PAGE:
There is undoubtedly an overwhelming collection of evidence for the Riemann hypothesis. However, is there any evidence against it ?

1$\begingroup$ I don't know of any such list. I would imagine most entries on it would be controversial, with various counterarguments given to each piece of evidence. $\endgroup$ – Will Sawin Jul 3 at 1:32

$\begingroup$ @WillSawin, i heard that Littlewood was skeptical of it...Also, what do you think of my own heuristic above ? $\endgroup$ – OneTwoOne Jul 3 at 1:35

3$\begingroup$ I do not think people here will want to discuss your heuristic argument, because of MO's policy that it is not a place to discuss original research. $\endgroup$ – Will Sawin Jul 3 at 1:36

7$\begingroup$ There is an article of Ivic discussing this: arxiv.org/pdf/math/0311162.pdf $\endgroup$ – Mayank Pandey Jul 3 at 2:48

1$\begingroup$ Newman's conjecture (now a theorem proven in 2018 by Terry Tao and Brad Rodgers) may be seen as a clue that RH might be false. $\endgroup$ – Sylvain JULIEN Jul 3 at 6:00
(note that the original question before being edited out had an argument about why RH is false and the post below was a refutation of that); the Ivic paper linked by @Mayank contains some good arguments and is worth reading for sure
The mistake in the argument above is quite subtle and is easily seen by doing the above with $M^2(x)=x$, namely that while indeed $g(X) \ll _{\varepsilon}X^{2\Theta1+\varepsilon}\ll X^{\sigma+\Theta1}$ the $<<_{\epsilon}$ carries through so the inequality $g(x) << X^{\sigma+\Theta1}$ is not absolute but it in fact is $g(x) <<_{\sigma\theta} X^{\sigma+\Theta1}$ so the final result is actually $f(\sigma) <<_{\sigma\Theta} \frac{2\sigma  1}{\sigma\Theta}$ and obviosuly there is no contradiction since the $<<_{\sigma\Theta}$ can (and actually does at least when $\Theta=1/2$) very well go to infinity too when $\sigma \to \Theta$.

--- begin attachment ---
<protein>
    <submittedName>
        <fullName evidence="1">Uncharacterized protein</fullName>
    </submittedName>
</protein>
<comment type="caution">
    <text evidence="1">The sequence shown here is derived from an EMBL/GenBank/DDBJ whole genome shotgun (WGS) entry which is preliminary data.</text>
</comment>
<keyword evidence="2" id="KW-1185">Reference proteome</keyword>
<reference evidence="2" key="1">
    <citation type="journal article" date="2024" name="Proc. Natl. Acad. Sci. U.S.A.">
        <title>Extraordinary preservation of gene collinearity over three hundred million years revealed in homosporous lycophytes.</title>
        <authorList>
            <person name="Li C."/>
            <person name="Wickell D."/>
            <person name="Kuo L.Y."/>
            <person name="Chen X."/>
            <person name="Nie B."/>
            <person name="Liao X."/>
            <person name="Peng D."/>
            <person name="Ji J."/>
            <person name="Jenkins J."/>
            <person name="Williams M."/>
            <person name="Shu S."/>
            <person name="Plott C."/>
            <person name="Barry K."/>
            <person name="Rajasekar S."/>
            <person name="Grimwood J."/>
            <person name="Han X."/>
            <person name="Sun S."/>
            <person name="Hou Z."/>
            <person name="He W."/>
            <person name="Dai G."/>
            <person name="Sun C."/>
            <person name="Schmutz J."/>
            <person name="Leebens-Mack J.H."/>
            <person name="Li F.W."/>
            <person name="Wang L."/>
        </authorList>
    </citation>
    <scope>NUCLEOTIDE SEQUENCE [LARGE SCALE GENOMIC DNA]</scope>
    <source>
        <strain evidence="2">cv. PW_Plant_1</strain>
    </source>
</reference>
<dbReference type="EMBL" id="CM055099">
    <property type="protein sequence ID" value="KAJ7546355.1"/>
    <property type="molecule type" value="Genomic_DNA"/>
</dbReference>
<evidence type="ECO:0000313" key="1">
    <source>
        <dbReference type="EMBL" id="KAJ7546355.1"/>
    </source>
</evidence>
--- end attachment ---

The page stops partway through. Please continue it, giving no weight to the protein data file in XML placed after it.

As noted with $M^2(x)=x$ (which satisfies all the necessary stuff) we get $f(\sigma)=1/(2\sigma1)$ (and indeed we get the required singularity at $\Theta=1/2$).
Then $g(x) =\log x$ and while indeed $\log x << x^{\sigma 1/2}$ the $<<$ depends on $\sigma1/2$ so there is no contradiction in $(2\sigma1)f(\sigma) \to 1, \sigma \to 1/2$ and $f(\sigma)=(2\sigma1)\int_1^{\infty} (\log x) x^{2\sigma+1}dx <<_{\sigma1/2}\int_1^{\infty} x^{\sigma+1/2}dx <<_{\sigma1/2}1/2$ as the $<<_{\sigma1/2} \to \infty, \sigma \to 1/2$